BACKGROUND: This study was designed to test the hypothesis that biologic scaffold augmentation of articular-sided partial-thickness supraspinatus tendon tears would be associated with superior functional, imaging, biomechanical, and histologic properties compared with untreated tears in a preclinical canine model.
METHODS: With Institutional Animal Care and Use Committee approval, dogs (n = 16) underwent half-thickness resection of the articular portion of the supraspinatus tendon (SST). Defects were treated by débridement (DB) (n = 8) or scaffold augmentation on the bursal side using amnion matrix cord scaffold (AM) (n = 8), decellularized human dermal allograft (AF) (n = 8), or bovine collagen patch (RMP) (n = 8). Control dogs (n = 4; 8 normal shoulders) were included. Assessments included lameness, function, comfortable shoulder range of motion (CROM), pain, ultrasonography, magnetic resonance imaging (MRI), arthroscopy, gross examination, biomechanical testing, and histopathology.
RESULTS: At 3 months, CROM was significantly lower and pain significantly higher in DB compared with all other groups. At 6 months, CROM was significantly lower and pain significantly higher in RMP compared with AM and AF, and AM and AF showed significantly less thickening than DB and RMP. AF had the least severe MRI pathology and AM had significantly less MRI pathology than DB. AF SSTs and biceps tendons showed the least severe histopathology, and AM SSTs showed significantly less histopathology than DB and RMP SSTs.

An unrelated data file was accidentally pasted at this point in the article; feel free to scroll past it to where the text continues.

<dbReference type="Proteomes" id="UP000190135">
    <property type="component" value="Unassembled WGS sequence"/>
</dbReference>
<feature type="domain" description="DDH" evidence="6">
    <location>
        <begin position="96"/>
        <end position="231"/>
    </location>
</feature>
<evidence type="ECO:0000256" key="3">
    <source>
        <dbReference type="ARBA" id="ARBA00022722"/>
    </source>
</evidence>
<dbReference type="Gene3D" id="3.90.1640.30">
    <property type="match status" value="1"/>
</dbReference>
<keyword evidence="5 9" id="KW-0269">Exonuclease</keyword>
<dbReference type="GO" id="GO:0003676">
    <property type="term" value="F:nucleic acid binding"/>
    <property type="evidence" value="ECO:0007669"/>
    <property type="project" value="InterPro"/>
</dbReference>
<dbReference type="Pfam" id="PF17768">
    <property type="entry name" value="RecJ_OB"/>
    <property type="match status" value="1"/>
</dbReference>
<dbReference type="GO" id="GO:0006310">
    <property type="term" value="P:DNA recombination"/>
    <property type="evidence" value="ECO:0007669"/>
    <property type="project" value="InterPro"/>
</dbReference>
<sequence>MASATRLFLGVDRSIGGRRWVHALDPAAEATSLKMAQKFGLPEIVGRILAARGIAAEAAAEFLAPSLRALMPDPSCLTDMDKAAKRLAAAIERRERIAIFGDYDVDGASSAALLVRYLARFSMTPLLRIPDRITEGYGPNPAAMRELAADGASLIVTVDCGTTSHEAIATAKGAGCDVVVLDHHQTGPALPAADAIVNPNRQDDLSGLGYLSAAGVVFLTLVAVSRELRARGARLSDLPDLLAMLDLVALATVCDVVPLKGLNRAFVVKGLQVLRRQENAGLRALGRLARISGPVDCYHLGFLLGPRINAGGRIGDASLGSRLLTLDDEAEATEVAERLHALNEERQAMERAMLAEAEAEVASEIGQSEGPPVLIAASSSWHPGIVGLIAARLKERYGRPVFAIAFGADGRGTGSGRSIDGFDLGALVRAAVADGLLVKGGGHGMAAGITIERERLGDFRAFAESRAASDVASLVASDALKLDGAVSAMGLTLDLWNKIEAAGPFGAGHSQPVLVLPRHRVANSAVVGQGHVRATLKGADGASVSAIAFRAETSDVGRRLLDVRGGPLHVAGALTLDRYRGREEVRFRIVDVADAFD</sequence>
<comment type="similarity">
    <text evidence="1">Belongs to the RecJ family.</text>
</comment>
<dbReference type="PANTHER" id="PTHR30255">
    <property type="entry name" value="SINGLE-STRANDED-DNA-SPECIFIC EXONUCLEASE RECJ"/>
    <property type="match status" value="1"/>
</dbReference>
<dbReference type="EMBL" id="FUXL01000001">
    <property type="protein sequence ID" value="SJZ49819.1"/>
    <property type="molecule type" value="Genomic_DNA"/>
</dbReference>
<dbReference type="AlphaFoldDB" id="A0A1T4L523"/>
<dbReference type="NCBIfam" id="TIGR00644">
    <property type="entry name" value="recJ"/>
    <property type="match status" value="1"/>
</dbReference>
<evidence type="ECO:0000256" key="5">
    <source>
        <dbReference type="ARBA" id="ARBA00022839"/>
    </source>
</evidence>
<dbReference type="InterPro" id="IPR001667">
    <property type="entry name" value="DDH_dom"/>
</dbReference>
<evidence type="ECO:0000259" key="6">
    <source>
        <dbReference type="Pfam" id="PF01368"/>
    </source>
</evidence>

CONCLUSION: Biologic scaffolds can be effective in augmenting healing of articular-sided partial-thickness SST tears when compared with débridement in a preclinical canine model. Decellularized human dermal allograft and amnion matrix cord may have advantages over the bovine collagen patch for use in this indication.